Mobil supplies, amongst other lubricants and greases, the synthetic gearbox oil Mobilgear SHC XMP 320, which is used in more than 30,000 wind turbines across the world.
Kevin J. Harrington, Mobil SHC Technical Manager, says: “If you look at the top 12 wind turbine manufacturers the majority of them use our oil in their gearboxes at the factory.
“And what we find as an increasing trend is that as more and more turbines come off warranty even if they’re not filled with our oil at the factory the wind farm operators recognise these benefits and are choosing to switch to our oil in order to improve their productivity by reducing their lubricant-related downtime.”
So what properties are needed? For a gearbox to work efficiently, a lubricant has to strike a balance between: micro-pitting protection, gear and bearing protection, oxidative stability, viscometrics and low temperature performance, filterability, water tolerance, foam and air release, and rust and corrosion performance.
“There are other lubricants that provide micro-pitting protection, but they don’t necessarily have low temperature performance. Because a gearbox that’s operating on a factory floor in a temperature controlled environment doesn’t need to have excellent low temperature viscometrics,” Harrington explains.
“The biggest driver, I think, for wind turbine operators to move to a synthetic lubricant like Mobil Lubricant SHC, is oil life. Because when you talk about a wind turbine that’s 100 m up in the air, there’s no such thing as routine maintenance. Every maintenance activity is a major project.”
Harrington says average service life is 18 months for a mineral oil, whereas a synthetic oil and do three years or more if monitored.
Another issue for wind turbine gearbox oil is moisture.
“The gearboxes go through a thermal cycle almost every day. It’s very typical that they don’t run 24 hours a day and that there’s a lull in the wind speed; so the turbines shuts down, the gearboxes coold off, and they pull air from the atmosphere into the gearboxes which brings moisture into the gearboxes.
“The next day, the gearboxes warm up, and you repeat the cycle over and over again. So the oil needs to be able to handle water contamination. It needs to maintain its filterability,” Harrington explains.
Mobil therefore formulated its gearbox lubricant so it separates from water.
“When we look at a typical case of oil analysis for our product, we find that the water levels are below 100 parts per million. When we look at some competitive oils, we see 50% of the samples maybe above 900 parts per million,” he says.
“One of the most crucial components of a wind turbine is the bearings in the gearbox. And most gearbox failures start as a bearing problem, and then the bearing problem becomes a gearbox problem.
“High levels of water in oil contribute to reduce bearing fatigue life. These bearings are designed to last at least 20 years, but with higher levels of moisture in the oil, the fatigue life calculations would show that they would not last 20 years.”
Offshore vs. Onshore Requirements
Asked whether there are different requirements for offshore and onshore wind turbines, Harrington says that in general, they are quite similar.
“A key difference is when we talk about corrosion performance. The salt that is present in the mist offshore that makes the challenge around rust protection much more significant,” Harrington says.
“Protecting a wind turbine onshore from rust is, from our perspective, an easy technological challenge, provided that we maintain the balance of the rest of the formulation.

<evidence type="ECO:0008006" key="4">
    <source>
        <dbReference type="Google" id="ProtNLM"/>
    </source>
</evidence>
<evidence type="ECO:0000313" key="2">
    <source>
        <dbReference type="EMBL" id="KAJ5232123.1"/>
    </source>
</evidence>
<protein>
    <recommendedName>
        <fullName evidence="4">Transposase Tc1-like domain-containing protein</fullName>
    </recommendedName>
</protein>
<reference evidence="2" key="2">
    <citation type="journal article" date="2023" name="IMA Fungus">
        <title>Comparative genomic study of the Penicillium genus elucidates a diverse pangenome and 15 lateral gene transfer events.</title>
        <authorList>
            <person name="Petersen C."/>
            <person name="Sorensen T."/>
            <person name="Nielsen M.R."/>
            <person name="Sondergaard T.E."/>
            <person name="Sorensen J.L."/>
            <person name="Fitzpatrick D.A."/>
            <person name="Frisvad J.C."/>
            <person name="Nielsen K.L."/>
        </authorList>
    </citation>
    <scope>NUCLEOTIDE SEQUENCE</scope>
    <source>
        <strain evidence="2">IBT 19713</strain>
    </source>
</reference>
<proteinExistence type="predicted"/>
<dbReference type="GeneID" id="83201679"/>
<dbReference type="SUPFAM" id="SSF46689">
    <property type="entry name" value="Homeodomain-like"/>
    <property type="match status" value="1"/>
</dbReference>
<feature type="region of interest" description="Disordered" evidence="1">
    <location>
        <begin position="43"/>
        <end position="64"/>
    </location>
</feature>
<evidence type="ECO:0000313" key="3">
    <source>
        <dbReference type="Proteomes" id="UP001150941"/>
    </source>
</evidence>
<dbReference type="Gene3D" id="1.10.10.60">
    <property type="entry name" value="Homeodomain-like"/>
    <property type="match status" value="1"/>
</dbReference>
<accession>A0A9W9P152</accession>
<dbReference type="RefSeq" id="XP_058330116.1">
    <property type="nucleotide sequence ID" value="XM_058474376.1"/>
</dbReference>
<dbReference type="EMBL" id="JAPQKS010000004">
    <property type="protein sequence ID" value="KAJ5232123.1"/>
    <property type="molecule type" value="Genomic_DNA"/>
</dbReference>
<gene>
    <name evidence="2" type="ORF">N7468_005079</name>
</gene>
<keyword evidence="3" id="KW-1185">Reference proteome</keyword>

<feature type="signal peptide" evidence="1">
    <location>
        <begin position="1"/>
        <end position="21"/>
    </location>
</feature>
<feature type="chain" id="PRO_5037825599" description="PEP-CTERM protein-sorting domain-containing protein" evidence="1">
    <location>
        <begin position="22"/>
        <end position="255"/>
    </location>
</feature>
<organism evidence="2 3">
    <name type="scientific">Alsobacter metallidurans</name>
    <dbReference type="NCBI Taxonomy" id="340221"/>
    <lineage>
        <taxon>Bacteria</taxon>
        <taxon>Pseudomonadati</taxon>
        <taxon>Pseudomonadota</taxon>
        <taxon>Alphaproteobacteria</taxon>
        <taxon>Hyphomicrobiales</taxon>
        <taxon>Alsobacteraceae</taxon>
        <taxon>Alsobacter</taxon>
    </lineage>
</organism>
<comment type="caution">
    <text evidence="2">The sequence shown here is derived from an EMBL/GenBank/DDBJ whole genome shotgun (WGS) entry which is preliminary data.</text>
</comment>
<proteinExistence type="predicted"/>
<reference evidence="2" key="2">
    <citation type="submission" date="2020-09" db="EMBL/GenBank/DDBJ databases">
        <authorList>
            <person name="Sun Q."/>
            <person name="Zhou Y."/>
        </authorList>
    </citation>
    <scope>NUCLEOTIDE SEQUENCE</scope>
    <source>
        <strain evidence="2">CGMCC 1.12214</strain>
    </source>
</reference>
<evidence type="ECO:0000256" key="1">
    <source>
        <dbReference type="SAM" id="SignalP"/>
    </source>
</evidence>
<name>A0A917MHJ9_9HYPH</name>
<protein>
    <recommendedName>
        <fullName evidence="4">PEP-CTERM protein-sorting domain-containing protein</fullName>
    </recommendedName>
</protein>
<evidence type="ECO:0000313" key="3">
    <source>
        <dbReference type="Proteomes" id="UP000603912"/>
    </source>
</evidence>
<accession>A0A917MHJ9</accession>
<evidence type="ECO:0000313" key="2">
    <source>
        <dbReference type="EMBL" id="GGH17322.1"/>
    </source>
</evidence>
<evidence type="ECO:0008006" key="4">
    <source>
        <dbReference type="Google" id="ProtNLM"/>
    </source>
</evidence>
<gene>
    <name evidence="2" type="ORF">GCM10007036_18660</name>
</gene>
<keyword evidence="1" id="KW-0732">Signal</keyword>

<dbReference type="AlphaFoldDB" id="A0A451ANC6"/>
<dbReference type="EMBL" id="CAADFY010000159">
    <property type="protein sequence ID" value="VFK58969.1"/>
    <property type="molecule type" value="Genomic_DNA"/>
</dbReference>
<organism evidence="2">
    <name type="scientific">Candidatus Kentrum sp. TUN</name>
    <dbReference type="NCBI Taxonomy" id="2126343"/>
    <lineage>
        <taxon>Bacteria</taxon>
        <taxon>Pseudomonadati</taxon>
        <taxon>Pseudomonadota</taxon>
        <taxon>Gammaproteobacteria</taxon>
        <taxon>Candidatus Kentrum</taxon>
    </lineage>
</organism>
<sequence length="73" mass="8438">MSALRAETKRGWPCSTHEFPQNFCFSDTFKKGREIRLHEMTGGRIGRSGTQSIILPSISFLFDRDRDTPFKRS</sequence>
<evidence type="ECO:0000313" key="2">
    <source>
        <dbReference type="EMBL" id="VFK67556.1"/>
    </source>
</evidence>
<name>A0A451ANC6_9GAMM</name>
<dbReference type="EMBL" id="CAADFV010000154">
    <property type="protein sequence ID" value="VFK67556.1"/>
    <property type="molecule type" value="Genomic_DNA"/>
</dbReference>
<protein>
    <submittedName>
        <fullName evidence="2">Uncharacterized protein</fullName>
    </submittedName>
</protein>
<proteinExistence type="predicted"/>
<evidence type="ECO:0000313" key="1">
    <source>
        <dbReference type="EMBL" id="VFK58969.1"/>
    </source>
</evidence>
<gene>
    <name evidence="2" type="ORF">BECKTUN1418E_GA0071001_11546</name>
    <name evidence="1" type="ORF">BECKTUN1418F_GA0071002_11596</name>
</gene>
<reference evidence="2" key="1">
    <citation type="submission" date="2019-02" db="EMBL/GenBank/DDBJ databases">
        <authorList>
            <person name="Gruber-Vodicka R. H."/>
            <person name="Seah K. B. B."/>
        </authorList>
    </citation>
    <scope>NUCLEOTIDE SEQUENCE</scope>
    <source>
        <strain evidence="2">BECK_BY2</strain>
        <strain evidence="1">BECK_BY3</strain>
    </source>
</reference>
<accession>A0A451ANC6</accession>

“When we go offshore, we have the salts that are in seawater that makes it that more difficult.”
Mobil Lubricants has experience from several offshore units, including 6 REpower 5M offshore wind turbines at Thornton Bank offshore wind farm in Belgium.
“I have never seen any issues of rust with any of those turbines,” Harrington adds.
Mobil Industrial Lubricant Customers
Mobil's Mobilgear SHC XMP 320 meets the requirements of and/or has significant proven performance in equipment from wind turbine and component builders including:
Acciona, Bard, Dongfang, Ecotecnia, Goldwind, MHI, Multibrid, Nordex, REpower, Suzlon, Vestas and WinWind
Bosch Rexroth, Chongqin, Hansen, Moventas, Nanjing, Renk, Winergy
FAG, NSK, SKF, Timken
In contaminant tests, “our oil today is still the reference oil,” says Harrington. And although “we don’t see anybody who delivers the same comprehensive balance of performance as we do,” he sees no reason to rest on their laurels.
“We call on the engineering divisions of the major builders we do business with, and we also talk to their gearbox suppliers and the key components suppliers to the gearbox suppliers. We want to make sure they understand lubricants how lubricants can help them as they design their equipment.
“We also want to understand where they are going what they see as the trends and their new lubrication requirements for their equipment.”
The GE specifications for gearbox oil to be used in its wind turbines, for example, is 50 pages long. Mobil Lubricants has nonetheless been approved for use in GE’s wind turbines.
“The challenge is not to improve one dimension or another,” Harrington continues. “It’s to maintain excellent performance on all parameters without sacrificing something somewhere else.”
Asked what the main markets are for Mobil Industrial Lubricants, Global Brand and Marketing Manager Michael J. Hawkins, says currently, the USA is the main market, followed by Germany and China.
China is a fast growing market, and will be attractive in the future. But Hawkins cannot say when. “We follow the heart of the market,” he adds.
Either way, Mobil is already planning its next products. “We already have the next-generation of oil ready to go,” Hawkins reveals without disclosing further information.
“You can always improve. Gearbox technology is improving very rapidly we want to be at the forefront of that curve.”